Charles MacArthur is Professor of Special Education and Literacy at the University of Delaware. His major research interests include writing development and instruction, development of self-regulated strategies and motivation, adult literacy, and applications of technology to support reading and writing. He has conducted research on writing development and instruction for over 25 years and directed or co-directed ten federally funded research projects on writing and reading instruction. Currently he is principal investigator of a five-year research project evaluating a curriculum for college developmental writing based on self-regulated strategy instruction. He is co-editor of the Journal of Writing Research and co-editor of the Handbook of Writing Research and Best Practices in Writing Instruction.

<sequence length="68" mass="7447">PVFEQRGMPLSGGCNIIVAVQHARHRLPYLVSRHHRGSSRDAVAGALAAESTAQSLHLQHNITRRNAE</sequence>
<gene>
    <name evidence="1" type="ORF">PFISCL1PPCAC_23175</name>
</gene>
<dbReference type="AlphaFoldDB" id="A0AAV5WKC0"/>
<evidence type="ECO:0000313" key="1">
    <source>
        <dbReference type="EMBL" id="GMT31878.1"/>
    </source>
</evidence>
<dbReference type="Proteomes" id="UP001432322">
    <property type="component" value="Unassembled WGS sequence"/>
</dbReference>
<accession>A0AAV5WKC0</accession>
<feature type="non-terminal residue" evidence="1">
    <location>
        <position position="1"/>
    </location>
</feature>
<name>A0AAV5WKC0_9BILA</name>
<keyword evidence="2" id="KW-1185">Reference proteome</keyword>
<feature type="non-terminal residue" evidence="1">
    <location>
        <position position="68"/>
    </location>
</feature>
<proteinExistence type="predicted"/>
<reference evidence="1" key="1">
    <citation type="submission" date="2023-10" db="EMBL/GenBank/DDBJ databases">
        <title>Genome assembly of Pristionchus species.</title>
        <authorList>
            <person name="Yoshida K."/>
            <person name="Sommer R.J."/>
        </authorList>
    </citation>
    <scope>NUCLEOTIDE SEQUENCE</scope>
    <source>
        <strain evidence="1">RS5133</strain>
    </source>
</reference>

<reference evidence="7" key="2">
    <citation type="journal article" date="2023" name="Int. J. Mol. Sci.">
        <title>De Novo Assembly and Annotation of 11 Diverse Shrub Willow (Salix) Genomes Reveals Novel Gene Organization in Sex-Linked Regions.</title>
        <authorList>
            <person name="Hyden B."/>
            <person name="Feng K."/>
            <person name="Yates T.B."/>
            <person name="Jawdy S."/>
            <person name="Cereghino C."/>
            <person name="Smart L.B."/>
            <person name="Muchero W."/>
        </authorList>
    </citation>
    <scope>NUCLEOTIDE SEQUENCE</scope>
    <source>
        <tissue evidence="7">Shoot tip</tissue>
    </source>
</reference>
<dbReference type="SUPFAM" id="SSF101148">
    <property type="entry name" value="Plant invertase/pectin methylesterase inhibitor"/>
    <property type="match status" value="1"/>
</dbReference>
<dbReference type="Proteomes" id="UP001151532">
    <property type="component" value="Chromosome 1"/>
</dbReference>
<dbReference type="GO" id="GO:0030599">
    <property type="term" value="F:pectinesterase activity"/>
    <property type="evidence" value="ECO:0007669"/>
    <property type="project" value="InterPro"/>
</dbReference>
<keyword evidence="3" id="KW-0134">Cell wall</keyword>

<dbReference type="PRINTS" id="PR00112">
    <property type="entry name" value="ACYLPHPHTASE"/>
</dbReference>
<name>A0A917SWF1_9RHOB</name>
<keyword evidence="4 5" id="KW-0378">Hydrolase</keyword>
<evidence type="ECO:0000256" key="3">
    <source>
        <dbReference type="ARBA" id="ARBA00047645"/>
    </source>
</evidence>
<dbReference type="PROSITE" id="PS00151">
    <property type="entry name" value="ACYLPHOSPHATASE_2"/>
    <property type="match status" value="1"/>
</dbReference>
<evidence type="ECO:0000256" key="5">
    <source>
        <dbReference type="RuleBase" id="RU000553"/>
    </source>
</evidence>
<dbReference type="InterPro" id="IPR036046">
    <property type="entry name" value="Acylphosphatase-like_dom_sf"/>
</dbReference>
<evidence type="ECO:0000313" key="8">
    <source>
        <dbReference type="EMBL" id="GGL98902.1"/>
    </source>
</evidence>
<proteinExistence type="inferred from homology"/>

Research on strategy instruction in writing has demonstrated strong positive effects on writing quality from elementary school to secondary education to college, especially for students with disabilities and other struggling writers. In this presentation, I focus on what is needed for effective instruction in writing strategies beyond foundational skills and content knowledge. First, writers need discourse knowledge, that is, knowledge about genres and what forms of writing are useful for varied purposes, audiences, and topics. Writing is a means of social communication, and genres are forms developed to meet communicative purposes. Second, writers need cognitive strategies for planning, drafting, and evaluating/revising, as well as strategies for critical reading and integration of sources. Finally, students need metacognitive strategies to manage the complexities of writing, to self-evaluate their work, and to reflect on learning and set new goals for learning. The presentation will include practical examples from my work and that of others.